• The transaction relates to a business model that depends on generating turnover from such sensitive data.
  • The freedom and pluralism of the media. This category includes media businesses operating, selling or otherwise active in the State. The Draft Guidance clarifies that the level of activity of the media business in the State (based on sales, subscribers, viewers or other relevant metrics) must be substantive to trigger mandatory notification.

The Draft Guidance helpfully confirms that an Irish nexus requirement applies to the above critical sectors. This means that the target must operate the “critical” element of its business, or the critical infrastructure must be located, in Ireland.

Which parties to the transaction are obliged to notify?

The notification obligation rests on all parties to a transaction which meets the relevant criteria under Article 9(1) of the Act, unless they are not aware of the transaction. Second and subsequent parties to a transaction will be deemed to have complied where they satisfy certain notice requirements. The Draft Guidance confirms that only one notification per transaction is required and the Department expects the buyer will take primary responsibility for the notification.

A transaction satisfying the mandatory criteria must be notified to, and approved by, the Minister prior to completion of the transaction. The Draft Guidance suggests that parties may submit a notification on the basis of a “good faith intention” to complete a transaction. The FDI Act includes transitionary provisions for notifiable transactions that complete within 10 days of the FDI Act coming into force. In such circumstances, parties will be deemed to have complied with the notification obligation if they provide the required information to the Minister no later than 30 days after completion.

How does the review and approval process work?

Once a notification is made, the Minister will issue a Screening Notice to confirm that he is accepting jurisdiction over the transaction. The Minister is required to make a screening decision within 90 days of the Screening Notice. The 90 days may be extended to 135 calendar days, by way of an ‘Extension Notice’, at the discretion of the Minister.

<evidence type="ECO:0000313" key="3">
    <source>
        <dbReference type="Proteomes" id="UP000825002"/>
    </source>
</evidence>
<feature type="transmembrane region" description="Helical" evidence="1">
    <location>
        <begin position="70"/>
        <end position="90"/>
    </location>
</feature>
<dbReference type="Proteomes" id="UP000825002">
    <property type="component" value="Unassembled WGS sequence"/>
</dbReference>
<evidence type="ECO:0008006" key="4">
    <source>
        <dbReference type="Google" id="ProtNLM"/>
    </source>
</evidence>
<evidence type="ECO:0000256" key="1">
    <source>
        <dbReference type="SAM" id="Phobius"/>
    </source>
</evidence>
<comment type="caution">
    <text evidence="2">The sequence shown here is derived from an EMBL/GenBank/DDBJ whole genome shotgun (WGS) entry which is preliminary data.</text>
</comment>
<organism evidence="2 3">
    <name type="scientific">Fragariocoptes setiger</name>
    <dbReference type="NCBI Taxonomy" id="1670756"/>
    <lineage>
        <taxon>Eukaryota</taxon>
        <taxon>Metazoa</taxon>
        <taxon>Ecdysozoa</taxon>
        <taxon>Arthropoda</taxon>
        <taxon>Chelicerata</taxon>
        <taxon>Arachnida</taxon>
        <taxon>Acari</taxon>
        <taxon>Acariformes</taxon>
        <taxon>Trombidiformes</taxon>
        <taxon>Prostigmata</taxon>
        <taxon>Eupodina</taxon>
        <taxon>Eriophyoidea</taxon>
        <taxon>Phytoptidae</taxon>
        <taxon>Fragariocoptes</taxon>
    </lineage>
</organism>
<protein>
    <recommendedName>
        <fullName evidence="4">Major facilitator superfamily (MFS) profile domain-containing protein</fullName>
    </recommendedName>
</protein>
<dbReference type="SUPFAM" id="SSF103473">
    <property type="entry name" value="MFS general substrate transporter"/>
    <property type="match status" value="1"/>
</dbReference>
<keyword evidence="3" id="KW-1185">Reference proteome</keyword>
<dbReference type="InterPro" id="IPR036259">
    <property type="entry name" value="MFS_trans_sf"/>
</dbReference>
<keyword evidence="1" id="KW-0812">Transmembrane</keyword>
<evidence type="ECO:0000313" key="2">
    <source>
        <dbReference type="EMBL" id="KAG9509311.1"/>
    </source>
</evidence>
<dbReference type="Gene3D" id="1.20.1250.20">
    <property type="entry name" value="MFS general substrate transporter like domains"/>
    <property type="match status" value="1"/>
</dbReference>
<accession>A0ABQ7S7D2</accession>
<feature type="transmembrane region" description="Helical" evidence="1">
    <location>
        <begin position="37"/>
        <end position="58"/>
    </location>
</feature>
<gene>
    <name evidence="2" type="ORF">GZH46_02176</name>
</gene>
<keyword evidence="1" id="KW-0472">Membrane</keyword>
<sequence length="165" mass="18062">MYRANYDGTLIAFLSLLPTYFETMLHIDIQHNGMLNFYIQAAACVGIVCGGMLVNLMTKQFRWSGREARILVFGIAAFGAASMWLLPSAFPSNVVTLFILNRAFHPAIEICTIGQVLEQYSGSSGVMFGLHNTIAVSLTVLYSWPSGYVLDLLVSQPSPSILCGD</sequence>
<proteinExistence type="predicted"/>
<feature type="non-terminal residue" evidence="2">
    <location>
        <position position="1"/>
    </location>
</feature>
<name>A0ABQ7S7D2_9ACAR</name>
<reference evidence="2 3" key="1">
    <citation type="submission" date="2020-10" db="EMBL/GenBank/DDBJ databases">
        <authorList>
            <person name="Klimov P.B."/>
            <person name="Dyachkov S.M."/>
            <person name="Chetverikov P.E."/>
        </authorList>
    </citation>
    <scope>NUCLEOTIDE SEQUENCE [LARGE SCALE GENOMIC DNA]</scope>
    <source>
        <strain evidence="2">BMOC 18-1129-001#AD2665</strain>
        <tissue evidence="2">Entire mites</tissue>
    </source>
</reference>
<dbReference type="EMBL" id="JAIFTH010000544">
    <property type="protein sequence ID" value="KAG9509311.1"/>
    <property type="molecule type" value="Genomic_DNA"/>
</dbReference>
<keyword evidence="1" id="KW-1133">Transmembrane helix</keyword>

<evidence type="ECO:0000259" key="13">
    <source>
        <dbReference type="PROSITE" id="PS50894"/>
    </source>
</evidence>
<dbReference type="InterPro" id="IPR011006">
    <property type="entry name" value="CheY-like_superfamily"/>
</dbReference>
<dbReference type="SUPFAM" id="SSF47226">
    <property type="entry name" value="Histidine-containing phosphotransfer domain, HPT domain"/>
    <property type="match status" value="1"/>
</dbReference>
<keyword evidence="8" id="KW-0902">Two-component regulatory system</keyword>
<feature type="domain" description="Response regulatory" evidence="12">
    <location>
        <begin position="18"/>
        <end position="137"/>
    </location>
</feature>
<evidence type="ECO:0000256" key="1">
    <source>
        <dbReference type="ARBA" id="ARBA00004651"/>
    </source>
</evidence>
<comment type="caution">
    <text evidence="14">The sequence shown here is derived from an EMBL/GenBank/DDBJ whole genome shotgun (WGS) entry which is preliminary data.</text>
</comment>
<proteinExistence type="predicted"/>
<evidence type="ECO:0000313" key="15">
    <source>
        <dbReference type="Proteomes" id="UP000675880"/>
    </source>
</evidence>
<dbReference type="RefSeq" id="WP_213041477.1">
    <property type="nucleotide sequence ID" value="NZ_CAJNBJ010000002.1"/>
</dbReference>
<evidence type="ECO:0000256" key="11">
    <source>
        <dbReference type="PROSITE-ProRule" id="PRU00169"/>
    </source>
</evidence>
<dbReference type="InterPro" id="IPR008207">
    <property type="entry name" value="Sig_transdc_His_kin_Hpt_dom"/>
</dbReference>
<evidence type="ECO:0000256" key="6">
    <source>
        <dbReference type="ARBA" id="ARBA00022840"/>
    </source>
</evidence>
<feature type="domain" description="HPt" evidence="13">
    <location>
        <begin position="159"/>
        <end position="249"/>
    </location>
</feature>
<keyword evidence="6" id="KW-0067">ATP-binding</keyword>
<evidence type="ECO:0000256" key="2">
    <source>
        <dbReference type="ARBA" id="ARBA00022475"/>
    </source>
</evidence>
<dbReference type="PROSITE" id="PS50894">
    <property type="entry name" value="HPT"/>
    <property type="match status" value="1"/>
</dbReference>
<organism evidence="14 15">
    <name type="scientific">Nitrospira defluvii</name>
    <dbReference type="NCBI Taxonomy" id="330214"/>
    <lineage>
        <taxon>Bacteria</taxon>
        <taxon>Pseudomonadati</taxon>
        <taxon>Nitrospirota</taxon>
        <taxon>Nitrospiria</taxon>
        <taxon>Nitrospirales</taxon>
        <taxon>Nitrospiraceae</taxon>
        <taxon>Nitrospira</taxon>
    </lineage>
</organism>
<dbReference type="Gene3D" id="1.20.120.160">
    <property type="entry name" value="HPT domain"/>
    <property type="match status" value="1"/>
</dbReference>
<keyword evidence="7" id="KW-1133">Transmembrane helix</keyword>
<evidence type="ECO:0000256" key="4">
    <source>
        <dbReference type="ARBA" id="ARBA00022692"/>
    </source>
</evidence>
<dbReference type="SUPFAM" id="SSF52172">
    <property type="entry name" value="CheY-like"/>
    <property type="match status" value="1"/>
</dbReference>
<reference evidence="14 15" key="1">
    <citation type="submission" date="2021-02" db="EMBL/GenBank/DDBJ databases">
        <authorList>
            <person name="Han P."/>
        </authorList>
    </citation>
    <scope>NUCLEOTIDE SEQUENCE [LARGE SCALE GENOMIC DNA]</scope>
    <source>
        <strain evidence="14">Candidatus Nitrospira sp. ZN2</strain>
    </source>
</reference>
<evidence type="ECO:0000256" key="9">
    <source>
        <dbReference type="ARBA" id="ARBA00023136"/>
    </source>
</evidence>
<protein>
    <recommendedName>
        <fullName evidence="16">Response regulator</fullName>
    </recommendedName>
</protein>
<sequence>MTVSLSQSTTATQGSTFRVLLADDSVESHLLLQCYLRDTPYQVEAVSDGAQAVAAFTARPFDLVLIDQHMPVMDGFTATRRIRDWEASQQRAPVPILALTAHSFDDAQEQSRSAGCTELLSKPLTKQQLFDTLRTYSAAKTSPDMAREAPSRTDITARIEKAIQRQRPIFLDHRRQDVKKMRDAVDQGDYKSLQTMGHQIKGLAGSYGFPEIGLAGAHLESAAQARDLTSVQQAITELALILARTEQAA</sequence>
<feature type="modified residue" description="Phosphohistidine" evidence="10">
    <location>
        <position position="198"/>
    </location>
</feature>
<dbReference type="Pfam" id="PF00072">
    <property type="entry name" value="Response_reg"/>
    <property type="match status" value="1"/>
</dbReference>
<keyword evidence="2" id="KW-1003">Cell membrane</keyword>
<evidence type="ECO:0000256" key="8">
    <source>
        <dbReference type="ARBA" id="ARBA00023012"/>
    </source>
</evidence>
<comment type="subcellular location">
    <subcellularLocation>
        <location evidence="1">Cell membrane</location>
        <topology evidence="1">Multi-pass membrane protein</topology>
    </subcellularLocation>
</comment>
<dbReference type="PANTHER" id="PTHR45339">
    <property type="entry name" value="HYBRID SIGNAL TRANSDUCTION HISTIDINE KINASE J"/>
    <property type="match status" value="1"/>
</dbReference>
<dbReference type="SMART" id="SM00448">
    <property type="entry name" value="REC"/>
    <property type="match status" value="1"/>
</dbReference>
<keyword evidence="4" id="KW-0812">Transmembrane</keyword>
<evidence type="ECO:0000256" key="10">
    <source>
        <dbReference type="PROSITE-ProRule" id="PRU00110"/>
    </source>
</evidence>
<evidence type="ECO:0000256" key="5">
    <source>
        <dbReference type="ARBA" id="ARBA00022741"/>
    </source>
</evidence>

The review period is suspended by the issuance of a ‘Notice of Information’ and resumes on the date that the notice is demeed to be complied with. The Minister decides if the transaction affects, or would be likely to affect, the security or public order of Ireland. This is referred to as a ‘Screening Decision’. The Minister is assisted by an Advisory Panel.

After having assessed a notification, the Minister issues a 'Screening Decision':

  • Authorising the transaction
  • Imposing conditions, e.g. structural or behavioural remedies on the transaction, or
  • Prohibiting the transaction.

Can the Minister review a transaction even if it has not been notified or does not require to be notified?

Yes, if the Minister has reasonable grounds for believing that a transaction affects, or would be likely to affect, the security or public order of Ireland. This ‘call in’ power applies whether or not a transaction has been completed. The Draft Guidance clarifies that this power is aimed at new or emerging technologies or sectors that are not captured by the mandatory notification criteria set out in the FDI Act.

The Minister must exercise the ‘call in’ power within 15 months of the transaction being completed in the case of transactions that are not notifiable. In the case of notifiable transactions which have not been notified, the Minister will be required to exercise the power within five years from completion or six months from the Minister becoming aware of the transaction.

The Minister cannot review any transaction that completed more than 15 months before the commencement of the FDI Act.

What are the penalties for non-compliance?

The FDI Act introduces a range of criminal offences, including for failing to notify a notifiable transaction and completing a notifiable/notified transaction prior to obtaining a Screening Decision by the Minister approving the transaction.

A person found guilty of an offence under the FDI Act may be liable to a fine not exceeding €5,000 and/or up to 6 months imprisonment. Alternatively, following conviction on indictment, they may be liable to a fine not exceeding €4 million and/or up to 5 years imprisonment.

Alignment with international standards

Foreign investment screening regimes are becoming increasingly common across the EU following the implementation of the EU Screening Regulation. This requires co-operation and information sharing on foreign investment. However, it does not specifically oblige Member States to have a screening mechanism.

Early engagement on these and other questions is advisable. Please get in touch with a member of our Competition & Antitrust team for more information.

The content of these articles are provided for information purposes only and does not constitute legal or other advice.